Jumbo-Visma will be an interesting team to watch today. They have a few strong debutants in their ranks today with Dylan Groenewegen and Wout van Aert. Given that neither of them have ridden Milan-San Remo before, they're a bit of an unknown quantity and they could really throw up some surprises today.
181 Dylan Groenewegen (Ned)
182 Amund Grondahl Jansen (Nor)
183 Taco Van Der Hoorn (Ned)
184 Mike Teunissen (Ned)
185 Wout Van Aert (Bel)
186 Jos van Emden (Ned)
187 Danny van Poppel (Ned)
Bahrain-Merida have the defending champion in Vincenzo Nibali, but they also have sprinter Sonny Colbrelli. Dylan Teuns and Matej Mohoric could both cause some chaos in the finale, too, if they've got the legs after a long day in the saddle.
1 Vincenzo Nibali (Ita)
2 Sonny Colbrelli (Ita)
3 Heinrich Haussler (Aus)
4 Kristijan Koren (Slo)
5 Matej Mohoric (Slo)
6 Marcel Sieberg (Ger)
7 Dylan Teuns (Bel)
Another team with more than one option for today is Bora-Hansgrohe. They have Peter Sagan and the in-form Sam Bennett in their line-up.
51 Peter Sagan (Svk)
52 Sam Bennett (Irl)
53 Maciej Bodnar (Pol)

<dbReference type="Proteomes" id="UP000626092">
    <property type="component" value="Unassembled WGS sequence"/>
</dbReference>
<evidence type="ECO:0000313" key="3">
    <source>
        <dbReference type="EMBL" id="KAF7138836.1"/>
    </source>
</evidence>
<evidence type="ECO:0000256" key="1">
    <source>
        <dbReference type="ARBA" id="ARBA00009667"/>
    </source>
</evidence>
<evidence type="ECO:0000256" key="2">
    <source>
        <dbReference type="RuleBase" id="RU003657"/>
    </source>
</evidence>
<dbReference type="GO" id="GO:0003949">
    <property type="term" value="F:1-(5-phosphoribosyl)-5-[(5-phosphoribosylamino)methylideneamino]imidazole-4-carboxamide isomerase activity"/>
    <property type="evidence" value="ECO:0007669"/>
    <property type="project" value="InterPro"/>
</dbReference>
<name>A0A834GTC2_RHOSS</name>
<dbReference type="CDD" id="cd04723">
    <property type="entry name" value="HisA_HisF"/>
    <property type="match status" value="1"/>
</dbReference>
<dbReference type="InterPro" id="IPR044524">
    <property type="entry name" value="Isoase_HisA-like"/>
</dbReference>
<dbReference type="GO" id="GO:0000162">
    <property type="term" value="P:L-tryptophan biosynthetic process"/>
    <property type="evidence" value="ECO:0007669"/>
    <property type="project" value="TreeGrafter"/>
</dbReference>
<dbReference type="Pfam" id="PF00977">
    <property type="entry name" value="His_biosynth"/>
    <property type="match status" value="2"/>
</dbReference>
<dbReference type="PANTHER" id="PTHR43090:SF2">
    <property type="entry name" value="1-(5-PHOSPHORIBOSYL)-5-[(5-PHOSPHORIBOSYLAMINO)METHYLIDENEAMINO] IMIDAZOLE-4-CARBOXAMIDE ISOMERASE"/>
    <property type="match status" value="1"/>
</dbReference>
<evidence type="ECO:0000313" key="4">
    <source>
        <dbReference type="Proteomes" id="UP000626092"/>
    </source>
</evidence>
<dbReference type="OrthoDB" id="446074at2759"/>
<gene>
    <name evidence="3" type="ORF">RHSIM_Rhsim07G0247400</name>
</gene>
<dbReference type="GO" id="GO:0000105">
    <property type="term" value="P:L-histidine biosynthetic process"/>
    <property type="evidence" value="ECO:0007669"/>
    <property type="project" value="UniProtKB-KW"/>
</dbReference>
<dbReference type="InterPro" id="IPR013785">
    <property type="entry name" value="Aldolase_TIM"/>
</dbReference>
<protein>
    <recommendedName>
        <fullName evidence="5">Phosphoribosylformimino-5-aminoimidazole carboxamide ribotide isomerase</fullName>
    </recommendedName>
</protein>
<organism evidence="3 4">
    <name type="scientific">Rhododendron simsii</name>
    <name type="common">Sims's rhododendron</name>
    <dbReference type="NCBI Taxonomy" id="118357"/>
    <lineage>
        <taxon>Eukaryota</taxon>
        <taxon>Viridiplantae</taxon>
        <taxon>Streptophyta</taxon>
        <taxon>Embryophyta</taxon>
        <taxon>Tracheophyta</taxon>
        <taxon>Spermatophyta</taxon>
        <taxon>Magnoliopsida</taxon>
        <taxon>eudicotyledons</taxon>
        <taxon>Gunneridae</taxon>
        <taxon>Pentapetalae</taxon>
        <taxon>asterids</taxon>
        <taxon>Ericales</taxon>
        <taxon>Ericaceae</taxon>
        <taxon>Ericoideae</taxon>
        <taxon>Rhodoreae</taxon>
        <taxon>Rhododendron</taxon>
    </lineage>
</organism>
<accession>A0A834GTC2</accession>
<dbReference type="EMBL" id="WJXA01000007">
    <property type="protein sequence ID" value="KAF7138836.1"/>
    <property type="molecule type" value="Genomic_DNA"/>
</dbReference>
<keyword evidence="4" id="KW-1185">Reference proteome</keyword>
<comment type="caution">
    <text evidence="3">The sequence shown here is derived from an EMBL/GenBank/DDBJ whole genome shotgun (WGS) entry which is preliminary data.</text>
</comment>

54 Marcus Burghardt (Ger)
55 Jean-Pierre Drucker (Lux)
56 Oscar Gatto (Ita)
57 Daniel Oss (Ita)
Deceuninck-QuickStep brings a very strong team to Milan-San Remo and Alaphilippe is by far not their only choice here with Viviani, Gilbert and Stybar all potential contenders.
81 Julian Alaphilippe (Fra)
82 Tim Declercq (Bel)
83 Philippe Gilbert (Bel)
84 Yves Lampaert (Bel)
85 Maximiliano Ariel Richeze (Arg)
86 Zdenek Stybar (Cze)
87 Elia Viviani (Ita)
Can Julian Alaphlippe continue his winning run in Italy at the start of this season and take Milan-San Remo. Alaphilippe has previously finished on the podium here, back in 2017, and this season he has won Strade Bianche and two stages of Tirreno-Adriatico.
The riders have set off from Milan and are making their way through the neutral section. As ever, the Milan-San Remo neutral zone is quite long and makes the race almost 300km in total.
"Form, pedigree, aptitude; all signs seem to point to a Julian Alaphilippe victory at Milan-San Remo on Saturday, but the most straightforward Monument to ride also tends to be the most complicated to win. Therein lies its enduring appeal," writes Barry Ryan in his preview of Milan-San Remo. For that and more, click here. Why not also listen to our audio preview with the latest edition of the Cyclingnews Podcast, here.
Check out the full start list for Milan-San Remo, here.
Here is Tom Dumoulin signing on this morning. As well as Dumoulin, Sunweb have Michael Matthews who has recovered from his horrible crash at Paris-Nice.
Good morning and welcome to our live coverage of Milan-San Remo. It won't be too long before the riders are on their way for the first monument of the season. It's a pleasant day in Milan this morning and the riders will have some good racing conditions.